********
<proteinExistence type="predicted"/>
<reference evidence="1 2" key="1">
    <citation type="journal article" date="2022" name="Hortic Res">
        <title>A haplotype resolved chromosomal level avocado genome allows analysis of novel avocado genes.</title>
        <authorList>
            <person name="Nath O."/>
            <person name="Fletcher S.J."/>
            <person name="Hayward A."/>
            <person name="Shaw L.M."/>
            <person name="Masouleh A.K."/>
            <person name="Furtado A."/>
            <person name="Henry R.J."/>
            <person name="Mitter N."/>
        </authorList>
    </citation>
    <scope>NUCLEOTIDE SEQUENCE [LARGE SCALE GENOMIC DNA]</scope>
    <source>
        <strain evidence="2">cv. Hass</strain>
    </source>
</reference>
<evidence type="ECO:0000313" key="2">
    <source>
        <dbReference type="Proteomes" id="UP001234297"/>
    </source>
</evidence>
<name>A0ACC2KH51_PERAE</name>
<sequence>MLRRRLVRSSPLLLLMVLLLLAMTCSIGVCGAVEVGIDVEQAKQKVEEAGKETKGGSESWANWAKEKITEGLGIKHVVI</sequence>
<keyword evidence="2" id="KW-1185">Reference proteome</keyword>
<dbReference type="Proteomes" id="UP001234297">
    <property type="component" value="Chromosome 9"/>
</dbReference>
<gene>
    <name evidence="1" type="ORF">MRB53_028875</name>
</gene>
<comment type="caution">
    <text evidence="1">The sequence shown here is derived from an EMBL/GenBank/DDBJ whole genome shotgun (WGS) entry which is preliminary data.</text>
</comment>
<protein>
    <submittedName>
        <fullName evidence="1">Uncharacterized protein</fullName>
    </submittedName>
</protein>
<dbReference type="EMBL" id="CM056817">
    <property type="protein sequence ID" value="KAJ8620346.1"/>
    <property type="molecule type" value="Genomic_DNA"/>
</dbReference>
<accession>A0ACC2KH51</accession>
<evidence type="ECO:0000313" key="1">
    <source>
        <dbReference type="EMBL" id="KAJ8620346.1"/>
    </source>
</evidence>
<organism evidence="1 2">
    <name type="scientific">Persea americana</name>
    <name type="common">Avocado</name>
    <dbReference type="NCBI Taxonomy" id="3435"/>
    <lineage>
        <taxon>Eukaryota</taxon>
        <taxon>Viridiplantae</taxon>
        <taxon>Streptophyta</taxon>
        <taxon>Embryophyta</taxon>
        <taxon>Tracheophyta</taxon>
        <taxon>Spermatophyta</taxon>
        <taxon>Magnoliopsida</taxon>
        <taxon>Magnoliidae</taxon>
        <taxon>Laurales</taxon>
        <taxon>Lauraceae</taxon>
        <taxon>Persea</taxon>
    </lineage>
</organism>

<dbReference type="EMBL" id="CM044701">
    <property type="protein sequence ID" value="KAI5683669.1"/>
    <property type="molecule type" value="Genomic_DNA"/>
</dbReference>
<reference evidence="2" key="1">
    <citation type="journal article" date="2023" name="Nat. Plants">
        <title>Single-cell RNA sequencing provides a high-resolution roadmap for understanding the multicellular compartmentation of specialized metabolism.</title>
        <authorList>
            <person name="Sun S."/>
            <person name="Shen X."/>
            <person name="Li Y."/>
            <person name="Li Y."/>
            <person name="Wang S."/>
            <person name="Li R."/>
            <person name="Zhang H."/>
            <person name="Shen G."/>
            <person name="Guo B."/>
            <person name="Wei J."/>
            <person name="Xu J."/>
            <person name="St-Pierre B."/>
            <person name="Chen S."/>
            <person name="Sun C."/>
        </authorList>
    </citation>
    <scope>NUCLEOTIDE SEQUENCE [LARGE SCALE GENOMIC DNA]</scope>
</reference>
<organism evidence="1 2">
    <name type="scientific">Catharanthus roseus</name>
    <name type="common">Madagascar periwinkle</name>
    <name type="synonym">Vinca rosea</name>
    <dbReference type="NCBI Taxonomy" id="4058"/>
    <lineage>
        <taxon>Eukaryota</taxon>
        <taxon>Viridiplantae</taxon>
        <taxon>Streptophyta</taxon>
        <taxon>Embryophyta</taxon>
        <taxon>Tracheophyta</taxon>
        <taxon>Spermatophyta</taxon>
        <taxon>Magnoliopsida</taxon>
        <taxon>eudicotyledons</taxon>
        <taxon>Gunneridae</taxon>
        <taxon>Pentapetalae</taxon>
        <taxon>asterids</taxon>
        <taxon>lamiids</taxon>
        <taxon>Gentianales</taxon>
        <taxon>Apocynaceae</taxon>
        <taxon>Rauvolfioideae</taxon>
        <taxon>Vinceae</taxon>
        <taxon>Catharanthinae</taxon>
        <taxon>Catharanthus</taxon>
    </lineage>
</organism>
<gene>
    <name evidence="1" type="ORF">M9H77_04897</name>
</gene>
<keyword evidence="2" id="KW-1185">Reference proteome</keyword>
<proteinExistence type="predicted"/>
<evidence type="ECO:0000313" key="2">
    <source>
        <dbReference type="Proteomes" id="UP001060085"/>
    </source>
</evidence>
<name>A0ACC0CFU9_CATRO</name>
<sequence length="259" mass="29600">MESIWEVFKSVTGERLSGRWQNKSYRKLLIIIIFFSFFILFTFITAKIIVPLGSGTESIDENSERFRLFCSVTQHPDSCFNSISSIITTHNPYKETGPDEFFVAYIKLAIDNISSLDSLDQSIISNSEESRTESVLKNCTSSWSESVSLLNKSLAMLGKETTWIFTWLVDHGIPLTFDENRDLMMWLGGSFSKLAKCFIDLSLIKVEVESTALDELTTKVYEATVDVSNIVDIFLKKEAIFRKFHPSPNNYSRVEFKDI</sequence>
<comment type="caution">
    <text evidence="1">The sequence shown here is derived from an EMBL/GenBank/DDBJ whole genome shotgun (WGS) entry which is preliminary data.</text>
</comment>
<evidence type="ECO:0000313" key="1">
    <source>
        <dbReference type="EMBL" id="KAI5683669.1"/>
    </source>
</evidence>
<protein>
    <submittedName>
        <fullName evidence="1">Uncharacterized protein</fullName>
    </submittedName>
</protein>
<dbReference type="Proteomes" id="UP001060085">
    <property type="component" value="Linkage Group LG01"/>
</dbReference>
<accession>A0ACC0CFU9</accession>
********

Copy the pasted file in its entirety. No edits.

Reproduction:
<proteinExistence type="predicted"/>
<reference evidence="1 2" key="1">
    <citation type="journal article" date="2022" name="Hortic Res">
        <title>A haplotype resolved chromosomal level avocado genome allows analysis of novel avocado genes.</title>
        <authorList>
            <person name="Nath O."/>
            <person name="Fletcher S.J."/>
            <person name="Hayward A."/>
            <person name="Shaw L.M."/>
            <person name="Masouleh A.K."/>
            <person name="Furtado A."/>
            <person name="Henry R.J."/>
            <person name="Mitter N."/>
        </authorList>
    </citation>
    <scope>NUCLEOTIDE SEQUENCE [LARGE SCALE GENOMIC DNA]</scope>
    <source>
        <strain evidence="2">cv. Hass</strain>
    </source>
</reference>
<evidence type="ECO:0000313" key="2">
    <source>
        <dbReference type="Proteomes" id="UP001234297"/>
    </source>
</evidence>
<name>A0ACC2KH51_PERAE</name>
<sequence>MLRRRLVRSSPLLLLMVLLLLAMTCSIGVCGAVEVGIDVEQAKQKVEEAGKETKGGSESWANWAKEKITEGLGIKHVVI</sequence>
<keyword evidence="2" id="KW-1185">Reference proteome</keyword>
<dbReference type="Proteomes" id="UP001234297">
    <property type="component" value="Chromosome 9"/>
</dbReference>
<gene>
    <name evidence="1" type="ORF">MRB53_028875</name>
</gene>
<comment type="caution">
    <text evidence="1">The sequence shown here is derived from an EMBL/GenBank/DDBJ whole genome shotgun (WGS) entry which is preliminary data.</text>
</comment>
<protein>
    <submittedName>
        <fullName evidence="1">Uncharacterized protein</fullName>
    </submittedName>
</protein>
<dbReference type="EMBL" id="CM056817">
    <property type="protein sequence ID" value="KAJ8620346.1"/>
    <property type="molecule type" value="Genomic_DNA"/>
</dbReference>
<accession>A0ACC2KH51</accession>
<evidence type="ECO:0000313" key="1">
    <source>
        <dbReference type="EMBL" id="KAJ8620346.1"/>
    </source>
</evidence>
<organism evidence="1 2">
    <name type="scientific">Persea americana</name>
    <name type="common">Avocado</name>
    <dbReference type="NCBI Taxonomy" id="3435"/>
    <lineage>
        <taxon>Eukaryota</taxon>
        <taxon>Viridiplantae</taxon>
        <taxon>Streptophyta</taxon>
        <taxon>Embryophyta</taxon>
        <taxon>Tracheophyta</taxon>
        <taxon>Spermatophyta</taxon>
        <taxon>Magnoliopsida</taxon>
        <taxon>Magnoliidae</taxon>
        <taxon>Laurales</taxon>
        <taxon>Lauraceae</taxon>
        <taxon>Persea</taxon>
    </lineage>
</organism>

<dbReference type="EMBL" id="CM044701">
    <property type="protein sequence ID" value="KAI5683669.1"/>
    <property type="molecule type" value="Genomic_DNA"/>
</dbReference>
<reference evidence="2" key="1">
    <citation type="journal article" date="2023" name="Nat. Plants">
        <title>Single-cell RNA sequencing provides a high-resolution roadmap for understanding the multicellular compartmentation of specialized metabolism.</title>
        <authorList>
            <person name="Sun S."/>
            <person name="Shen X."/>
            <person name="Li Y."/>
            <person name="Li Y."/>
            <person name="Wang S."/>
            <person name="Li R."/>
            <person name="Zhang H."/>
            <person name="Shen G."/>
            <person name="Guo B."/>
            <person name="Wei J."/>
            <person name="Xu J."/>
            <person name="St-Pierre B."/>
            <person name="Chen S."/>
            <person name="Sun C."/>
        </authorList>
    </citation>
    <scope>NUCLEOTIDE SEQUENCE [LARGE SCALE GENOMIC DNA]</scope>
</reference>
<organism evidence="1 2">
    <name type="scientific">Catharanthus roseus</name>
    <name type="common">Madagascar periwinkle</name>
    <name type="synonym">Vinca rosea</name>
    <dbReference type="NCBI Taxonomy" id="4058"/>
    <lineage>
        <taxon>Eukaryota</taxon>
        <taxon>Viridiplantae</taxon>
        <taxon>Streptophyta</taxon>
        <taxon>Embryophyta</taxon>
        <taxon>Tracheophyta</taxon>
        <taxon>Spermatophyta</taxon>
        <taxon>Magnoliopsida</taxon>
        <taxon>eudicotyledons</taxon>
        <taxon>Gunneridae</taxon>
        <taxon>Pentapetalae</taxon>
        <taxon>asterids</taxon>
        <taxon>lamiids</taxon>
        <taxon>Gentianales</taxon>
        <taxon>Apocynaceae</taxon>
        <taxon>Rauvolfioideae</taxon>
        <taxon>Vinceae</taxon>
        <taxon>Catharanthinae</taxon>
        <taxon>Catharanthus</taxon>
    </lineage>
</organism>
<gene>
    <name evidence="1" type="ORF">M9H77_04897</name>
</gene>
<keyword evidence="2" id="KW-1185">Reference proteome</keyword>
<proteinExistence type="predicted"/>
<evidence type="ECO:0000313" key="2">
    <source>
        <dbReference type="Proteomes" id="UP001060085"/>
    </source>
</evidence>
<name>A0ACC0CFU9_CATRO</name>
<sequence length="259" mass="29600">MESIWEVFKSVTGERLSGRWQNKSYRKLLIIIIFFSFFILFTFITAKIIVPLGSGTESIDENSERFRLFCSVTQHPDSCFNSISSIITTHNPYKETGPDEFFVAYIKLAIDNISSLDSLDQSIISNSEESRTESVLKNCTSSWSESVSLLNKSLAMLGKETTWIFTWLVDHGIPLTFDENRDLMMWLGGSFSKLAKCFIDLSLIKVEVESTALDELTTKVYEATVDVSNIVDIFLKKEAIFRKFHPSPNNYSRVEFKDI</sequence>
<comment type="caution">
    <text evidence="1">The sequence shown here is derived from an EMBL/GenBank/DDBJ whole genome shotgun (WGS) entry which is preliminary data.</text>
</comment>
<evidence type="ECO:0000313" key="1">
    <source>
        <dbReference type="EMBL" id="KAI5683669.1"/>
    </source>
</evidence>
<protein>
    <submittedName>
        <fullName evidence="1">Uncharacterized protein</fullName>
    </submittedName>
</protein>
<dbReference type="Proteomes" id="UP001060085">
    <property type="component" value="Linkage Group LG01"/>
</dbReference>
<accession>A0ACC0CFU9</accession>